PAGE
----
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An adult male, adult female, and infant Assam macaque from Nepal. (Courtesy of Laxman Khanal)

Nepal’s Assam Macaque Is Its Own Beast




Laxman Khanal was lost.

Chasing after a troop of elusive Assam macaque cliff monkeys along the dense forest of Api Nampa Conservation Area at the far western end of Nepal, he lost track of his local assistant. A mere glimpse of the monkey troop and he couldn’t hold back. He had to chase them. And why wouldn’t he? Three days of bumpy bus rides and another three spent on arduous jungle hikes had finally led to this moment.

After a desperate chase-off, he finally could rest and stare at this troop. The terrain was terrifying. One misstep and his body may tumble straight down to the cascading stream at the base of the mountain. Steep cliffs are the favourite spots of these monkeys — the best place to evade large carnivores like leopards. Somehow managing to stay still, he observes the monkeys; and as they depart, Khanal scoops up their fresh stool samples. It’s an absolute gold mine for his research.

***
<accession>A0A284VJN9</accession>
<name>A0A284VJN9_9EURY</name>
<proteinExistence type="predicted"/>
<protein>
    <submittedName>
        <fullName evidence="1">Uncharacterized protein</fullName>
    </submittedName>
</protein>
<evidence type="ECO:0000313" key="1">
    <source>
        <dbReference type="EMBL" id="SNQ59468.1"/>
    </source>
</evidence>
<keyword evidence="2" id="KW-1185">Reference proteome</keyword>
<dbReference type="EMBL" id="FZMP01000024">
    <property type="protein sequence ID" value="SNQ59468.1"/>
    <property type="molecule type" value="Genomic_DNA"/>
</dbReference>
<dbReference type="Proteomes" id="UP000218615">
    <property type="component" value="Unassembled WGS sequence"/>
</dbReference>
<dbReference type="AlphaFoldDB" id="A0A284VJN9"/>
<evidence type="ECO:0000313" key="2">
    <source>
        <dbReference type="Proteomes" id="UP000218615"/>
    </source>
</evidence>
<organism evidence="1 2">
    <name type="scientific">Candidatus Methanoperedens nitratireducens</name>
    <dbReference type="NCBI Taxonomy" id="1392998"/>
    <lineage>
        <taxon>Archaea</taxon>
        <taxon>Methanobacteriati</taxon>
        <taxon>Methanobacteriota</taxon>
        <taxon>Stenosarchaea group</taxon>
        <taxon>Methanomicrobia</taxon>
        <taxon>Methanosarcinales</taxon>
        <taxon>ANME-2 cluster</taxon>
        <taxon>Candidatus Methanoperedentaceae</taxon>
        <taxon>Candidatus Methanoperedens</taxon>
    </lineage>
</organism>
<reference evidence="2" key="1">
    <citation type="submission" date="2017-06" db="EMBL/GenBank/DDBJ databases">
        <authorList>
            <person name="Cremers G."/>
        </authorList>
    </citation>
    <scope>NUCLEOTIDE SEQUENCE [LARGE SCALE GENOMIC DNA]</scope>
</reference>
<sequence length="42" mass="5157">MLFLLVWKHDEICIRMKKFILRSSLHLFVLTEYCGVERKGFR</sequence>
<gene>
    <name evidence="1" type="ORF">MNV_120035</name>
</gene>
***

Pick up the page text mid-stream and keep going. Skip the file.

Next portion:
The westernmost recorded troop of Assam macaques in Darchula, Nepal. (Courtesy of Laxman Khanal)

“It was literally a do or die situation for me,” he said. “Either collect samples or your research is for nothing!”

The cost? Just minor bruises. “I could for sure take it. Come on, I am an ecologist,” he grinned. But for Khanal, a primatologist and molecular analyst at Tribhuvan University, scrambling for monkeys in unforgivable terrain was just a footnote of his two-year relentless quest. In early 2021, his work was published in the journal Zoological Research with an audacious claim: ‘Molecular research suggests Nepal population of Assam macaques (Macaca assamensis) to be a distinct species’. This could send shockwaves across the world of taxonomy.


The Nepal Population of Assam Macaques (NPAM) is a highly protected monkey species, not in the least because they look so similar to Rhesus Macaques, a common, urbanized, and occasionally aggressive monkey found across the Indian subcontinent. Assam Macaques are more elusive and shy, bigger, and heavier, with longer tails and genitals than the Rhesus.

It was based on these physical attributes that in the late 1990s, Mukesh K. Chalise, one of Nepal’s pioneer monkey researchers, speculated that Nepalese flocks of Assam Macaques may actually be a different species.